Thursday, October 20, 2016

Halloween Monsters: Frankenstein's Monster

Frakenstein's monster. Of all the Halloween-related monsters, this one is perhaps my favorite. Sounds crazy, right? Vampires, werewolves, ghosts, and now even zombies have become sexy. Though how you make rotting flesh and eating brains sexy is a question for another day. 

These days monsters are written into paranormal romance novels and movies as the romantic heroes. But not Frankenstein's monster. Poor guy. And I have to wonder why not?!? (I mean if zombies can make the list...)

Frankenstein, to a certain extent, is the grand-daddy of today's traditional Halloween monsters. The character was conceived by a woman--which is awesome. Mary Shelley wrote the book and published it anonymously in 1818. It was written as a bet between herself, her eventual husband Percy Shelley, Lord Byron, and John Polidori. The bet was to see who could come up with the most terrifying story. And, for originality, I would say Mary won it hands down.

In 1819, Polidori wrote The Vampyre - what is considered to be the literary precursor to all vampire books, including Bram Stoker's Dracula which wasn't published until 1879. But Polidori's book was still based on local folklore. Shelley's was purely from her own imagination. And what makes Shelley's book terrifying is the reality of the situation. While vampires are scary in their other-worldly powers, Frankenstein's monster is a tragic figure, born of modern science.

The real monster is Dr. Viktor Frankenstein himself. The "monster" created at the hands of Dr. Frankenstein, and then rejected outright by that man, is, in my opinion, someone to be pitied, helped, and loved. Granted, in the end the monster murders several people, but those acts are direct response to the life of cruelty he must endure alone. And the murders are acts of revenge against his creator.

While Mary Shelley does describe the monster--who is never given a name--as hideous, it wasn't until Boris Karlof's portrayal in the 1931 move Frankenstein, that the green skinned, flat headed monster with the bolts in his neck became the popular and iconic image. In my opinion, this image is part of why this monster hasn't transitioned in literature and movies the way his peers have.

Personally, I feel there is great potential here for this monster to find his place among the contemporary romantic heroes like vampires and werewolves. If you go back to the basic concept, this person is actually just a bunch of body parts from many different people, sewn together and then stimulated to bring it to life. The scars would be very much a part of who he is. But the original monster only wanted to be loved and accepted. He even asked for a female counterpart to be made so that he wouldn't be lonely.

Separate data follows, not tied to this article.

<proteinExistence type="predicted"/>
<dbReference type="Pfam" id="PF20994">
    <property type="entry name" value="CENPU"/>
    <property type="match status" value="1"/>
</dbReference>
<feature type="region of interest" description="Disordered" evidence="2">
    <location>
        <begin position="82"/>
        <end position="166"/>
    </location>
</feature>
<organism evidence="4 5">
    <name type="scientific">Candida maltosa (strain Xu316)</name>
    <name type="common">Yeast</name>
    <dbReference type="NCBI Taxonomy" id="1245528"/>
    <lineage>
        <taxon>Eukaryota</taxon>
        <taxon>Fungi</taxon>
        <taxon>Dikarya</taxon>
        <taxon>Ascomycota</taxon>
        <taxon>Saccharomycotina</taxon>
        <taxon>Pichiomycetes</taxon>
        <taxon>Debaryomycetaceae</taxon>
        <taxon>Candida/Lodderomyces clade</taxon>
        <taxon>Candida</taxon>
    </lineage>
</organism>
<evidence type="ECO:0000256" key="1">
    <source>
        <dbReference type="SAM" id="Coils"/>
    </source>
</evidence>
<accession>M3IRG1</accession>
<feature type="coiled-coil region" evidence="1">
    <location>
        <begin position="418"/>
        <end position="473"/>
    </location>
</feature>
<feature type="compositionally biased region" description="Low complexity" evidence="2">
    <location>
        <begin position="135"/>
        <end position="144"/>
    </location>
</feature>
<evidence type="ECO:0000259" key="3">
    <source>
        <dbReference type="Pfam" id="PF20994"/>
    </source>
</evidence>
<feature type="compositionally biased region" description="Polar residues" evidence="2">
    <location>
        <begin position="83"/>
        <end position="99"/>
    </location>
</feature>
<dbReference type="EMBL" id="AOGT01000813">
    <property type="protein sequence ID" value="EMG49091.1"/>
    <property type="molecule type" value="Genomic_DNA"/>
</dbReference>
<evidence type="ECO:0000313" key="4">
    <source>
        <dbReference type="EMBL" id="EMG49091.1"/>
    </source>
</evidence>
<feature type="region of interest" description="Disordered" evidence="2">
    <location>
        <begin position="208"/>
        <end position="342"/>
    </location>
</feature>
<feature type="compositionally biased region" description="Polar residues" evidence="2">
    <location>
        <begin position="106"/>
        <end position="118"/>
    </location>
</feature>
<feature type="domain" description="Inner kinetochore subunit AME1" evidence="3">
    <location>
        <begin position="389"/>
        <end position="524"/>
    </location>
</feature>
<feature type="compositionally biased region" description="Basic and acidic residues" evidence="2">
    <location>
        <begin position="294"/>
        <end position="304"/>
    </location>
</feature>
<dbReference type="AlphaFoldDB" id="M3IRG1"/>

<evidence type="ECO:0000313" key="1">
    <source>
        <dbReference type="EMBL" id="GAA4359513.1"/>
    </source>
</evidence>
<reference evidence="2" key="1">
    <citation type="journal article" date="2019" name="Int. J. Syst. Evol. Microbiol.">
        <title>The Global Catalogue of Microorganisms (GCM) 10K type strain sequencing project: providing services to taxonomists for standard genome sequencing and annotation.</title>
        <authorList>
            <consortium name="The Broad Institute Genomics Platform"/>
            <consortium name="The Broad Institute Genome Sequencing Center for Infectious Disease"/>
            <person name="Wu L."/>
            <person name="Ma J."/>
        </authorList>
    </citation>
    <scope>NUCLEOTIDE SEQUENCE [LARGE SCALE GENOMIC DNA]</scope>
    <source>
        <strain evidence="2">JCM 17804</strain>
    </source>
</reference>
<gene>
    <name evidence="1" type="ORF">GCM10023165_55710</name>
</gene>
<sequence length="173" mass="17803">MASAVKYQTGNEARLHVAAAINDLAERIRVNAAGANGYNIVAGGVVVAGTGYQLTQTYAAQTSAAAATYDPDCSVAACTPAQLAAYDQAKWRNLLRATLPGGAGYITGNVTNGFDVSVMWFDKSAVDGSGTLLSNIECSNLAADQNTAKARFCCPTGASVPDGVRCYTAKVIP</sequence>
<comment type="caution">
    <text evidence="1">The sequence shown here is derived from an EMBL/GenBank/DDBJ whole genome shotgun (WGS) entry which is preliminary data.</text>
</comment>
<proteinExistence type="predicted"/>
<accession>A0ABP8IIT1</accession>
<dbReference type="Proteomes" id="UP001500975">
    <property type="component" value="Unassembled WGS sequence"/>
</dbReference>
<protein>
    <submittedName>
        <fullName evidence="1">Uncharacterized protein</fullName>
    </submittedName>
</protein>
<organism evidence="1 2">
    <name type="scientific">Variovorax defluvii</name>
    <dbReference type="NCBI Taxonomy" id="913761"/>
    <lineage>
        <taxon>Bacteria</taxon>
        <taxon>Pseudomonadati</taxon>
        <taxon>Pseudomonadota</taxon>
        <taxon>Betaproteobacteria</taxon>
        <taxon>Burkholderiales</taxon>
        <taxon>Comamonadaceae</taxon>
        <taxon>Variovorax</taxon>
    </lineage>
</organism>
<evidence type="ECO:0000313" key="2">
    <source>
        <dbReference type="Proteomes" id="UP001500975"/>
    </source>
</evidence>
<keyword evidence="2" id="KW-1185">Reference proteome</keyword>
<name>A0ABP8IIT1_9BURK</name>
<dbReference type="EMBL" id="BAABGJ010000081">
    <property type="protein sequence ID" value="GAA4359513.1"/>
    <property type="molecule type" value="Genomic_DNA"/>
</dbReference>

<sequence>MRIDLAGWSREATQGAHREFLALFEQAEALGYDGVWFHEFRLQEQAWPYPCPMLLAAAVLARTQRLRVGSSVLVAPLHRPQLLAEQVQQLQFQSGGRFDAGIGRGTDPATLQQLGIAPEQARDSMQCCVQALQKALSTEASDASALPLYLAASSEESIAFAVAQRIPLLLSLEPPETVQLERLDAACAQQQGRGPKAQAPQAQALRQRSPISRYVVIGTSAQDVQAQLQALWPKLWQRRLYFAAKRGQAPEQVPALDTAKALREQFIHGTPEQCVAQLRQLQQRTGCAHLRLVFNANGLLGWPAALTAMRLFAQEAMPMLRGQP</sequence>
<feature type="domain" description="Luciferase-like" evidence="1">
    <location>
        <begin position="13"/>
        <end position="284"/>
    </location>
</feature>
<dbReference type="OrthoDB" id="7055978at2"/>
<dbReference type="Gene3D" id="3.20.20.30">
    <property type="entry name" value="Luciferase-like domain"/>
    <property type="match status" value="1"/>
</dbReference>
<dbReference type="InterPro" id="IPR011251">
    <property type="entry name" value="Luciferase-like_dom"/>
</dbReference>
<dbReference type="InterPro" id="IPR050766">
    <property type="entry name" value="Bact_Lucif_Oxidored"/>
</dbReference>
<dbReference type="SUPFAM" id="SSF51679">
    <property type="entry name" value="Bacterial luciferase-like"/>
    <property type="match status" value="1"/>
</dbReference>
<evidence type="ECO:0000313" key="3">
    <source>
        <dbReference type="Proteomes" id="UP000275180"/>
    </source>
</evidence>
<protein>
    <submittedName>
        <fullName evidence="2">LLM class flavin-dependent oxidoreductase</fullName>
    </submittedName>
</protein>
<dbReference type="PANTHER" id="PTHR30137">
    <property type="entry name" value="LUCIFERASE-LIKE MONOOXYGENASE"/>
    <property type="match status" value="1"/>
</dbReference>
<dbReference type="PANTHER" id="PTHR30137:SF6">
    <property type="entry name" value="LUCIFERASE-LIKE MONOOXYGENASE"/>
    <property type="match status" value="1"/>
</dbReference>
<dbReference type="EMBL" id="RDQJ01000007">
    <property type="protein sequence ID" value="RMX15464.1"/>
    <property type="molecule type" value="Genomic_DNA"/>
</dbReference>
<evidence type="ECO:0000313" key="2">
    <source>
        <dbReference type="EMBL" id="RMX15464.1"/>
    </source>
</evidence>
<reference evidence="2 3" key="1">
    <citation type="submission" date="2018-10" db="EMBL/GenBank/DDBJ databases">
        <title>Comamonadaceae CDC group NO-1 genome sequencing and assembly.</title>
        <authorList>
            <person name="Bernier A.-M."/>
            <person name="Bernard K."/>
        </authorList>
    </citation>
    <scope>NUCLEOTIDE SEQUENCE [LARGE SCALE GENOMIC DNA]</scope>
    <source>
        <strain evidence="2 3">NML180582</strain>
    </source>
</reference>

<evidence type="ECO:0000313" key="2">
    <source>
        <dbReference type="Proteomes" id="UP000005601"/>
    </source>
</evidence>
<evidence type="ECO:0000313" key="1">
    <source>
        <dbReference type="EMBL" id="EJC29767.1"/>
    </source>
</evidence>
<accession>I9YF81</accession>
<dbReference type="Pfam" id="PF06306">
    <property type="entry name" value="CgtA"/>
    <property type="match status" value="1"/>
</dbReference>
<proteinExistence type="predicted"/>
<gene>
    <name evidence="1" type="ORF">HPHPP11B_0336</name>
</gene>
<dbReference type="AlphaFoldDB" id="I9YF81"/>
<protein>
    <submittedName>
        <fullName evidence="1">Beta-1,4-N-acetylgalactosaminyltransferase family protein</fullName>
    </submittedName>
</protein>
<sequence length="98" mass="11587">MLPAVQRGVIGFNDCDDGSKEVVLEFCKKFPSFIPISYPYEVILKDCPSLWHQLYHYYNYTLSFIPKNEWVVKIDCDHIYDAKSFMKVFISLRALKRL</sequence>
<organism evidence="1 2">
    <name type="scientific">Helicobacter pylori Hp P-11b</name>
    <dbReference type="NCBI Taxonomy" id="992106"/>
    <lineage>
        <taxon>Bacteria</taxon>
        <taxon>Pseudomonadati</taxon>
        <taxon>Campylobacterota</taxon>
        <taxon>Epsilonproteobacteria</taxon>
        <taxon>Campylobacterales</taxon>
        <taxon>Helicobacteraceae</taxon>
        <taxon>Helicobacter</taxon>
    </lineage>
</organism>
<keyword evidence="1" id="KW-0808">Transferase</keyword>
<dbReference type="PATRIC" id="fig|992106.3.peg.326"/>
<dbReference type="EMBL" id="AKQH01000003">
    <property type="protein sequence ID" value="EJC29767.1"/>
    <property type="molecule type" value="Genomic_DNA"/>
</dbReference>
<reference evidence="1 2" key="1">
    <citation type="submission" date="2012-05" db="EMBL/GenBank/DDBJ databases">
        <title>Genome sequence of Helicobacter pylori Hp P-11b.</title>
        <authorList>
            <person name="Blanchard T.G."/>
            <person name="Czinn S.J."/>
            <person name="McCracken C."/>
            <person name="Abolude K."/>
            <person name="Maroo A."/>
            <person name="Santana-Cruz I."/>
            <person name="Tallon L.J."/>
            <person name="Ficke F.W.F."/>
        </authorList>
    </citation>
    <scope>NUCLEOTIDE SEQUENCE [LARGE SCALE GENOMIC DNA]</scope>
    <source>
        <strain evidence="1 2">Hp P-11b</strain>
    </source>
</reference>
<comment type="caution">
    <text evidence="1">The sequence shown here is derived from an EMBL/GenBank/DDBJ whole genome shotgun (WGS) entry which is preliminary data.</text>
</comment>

So next time you think about writing a paranormal romance, consider taking on Frankenstein's monster - and give the poor man a name while you're at it. Even monsters need love.

“...once I falsely hoped to meet the beings who, pardoning my outward form, would love me for the excellent qualities which I was capable of unfolding.” - Frankenstein's monster

Happy Halloween!

11 comments:

Diane Burton said...

Great post, Abigail. Since I don't like "scary" my favorite Frankenstein movie is Young Frankenstein with Gene Wilder and Peter Boyle as the Monster. My fav scene is when the Monster sings & dances to "Putting on the Ritz."

Victoria Craven said...

This is a great post. I never thought of making Frankenstein's monster sexy. An author would have to dig down deep for that one.

Abigail Owen said...

Thanks Diane! I can't do scary because my imagination takes over and scares me every time I'm home alone. Lol. I do love that scene with the monster in Young Frankenstein. :)

Abigail Owen said...

Thanks Victoria! Strangely the idea came to me when I watched the movie version with Robert De Niro. His monster was far from sexy, but very sympathetic. I think it could be done. It's getting away from the neck bolts, green skin, and weirdly shaped head. ;) Maybe I'll work on one for next Halloween!

Elizabeth Alsobrooks said...

Great post, Abigail. Have you seen the "monster" of Frankenstein in Penny Dreadful? A very intriguing portrayal... Your post was most thought-provoking!

Author GE Stills said...

great and thought provoking post Abigail. Shared.

CJ Burright said...

You're so right, Abigail! I always felt so sorry for Frankenstein, and that moment in the movie when the little girl gives him a flower and he finds the first person who is kind to him is burned into my memory.

Patricia Lynne said...

Ooo. I would enjoy seeing Frankenstein's monster appearing in his own novels and stories.

Alicia Dean said...

Excellent post! I've always been intrigued by Frankenstein. I loved the movie with Bela Lugosi, although I never made it through the entire book. I do admire Mary Shelley, though. You know, I've actually tinkered with writing a romance about Frankenstein, and it's not so much the green skin and neck bolts that turn me off, it's the fact that he's made up of body parts from corpses. I really don't think I could get past that. :)

Maureen said...

Although I'd not considered it before, after seeing the pic you have from the newer movie, I now do wonder why "Frank" isn't considered sexy! Great educational post- it really helped me learn more about the story. Thank you!

J Hali Steele said...

Don't like Zombies, never read them and haven't watched THE show! But Frankenstein - LOVE his story. Yeah, someone should write about him and give that poor creature a name, Abigail. Hmmm... Really enjoyed this post.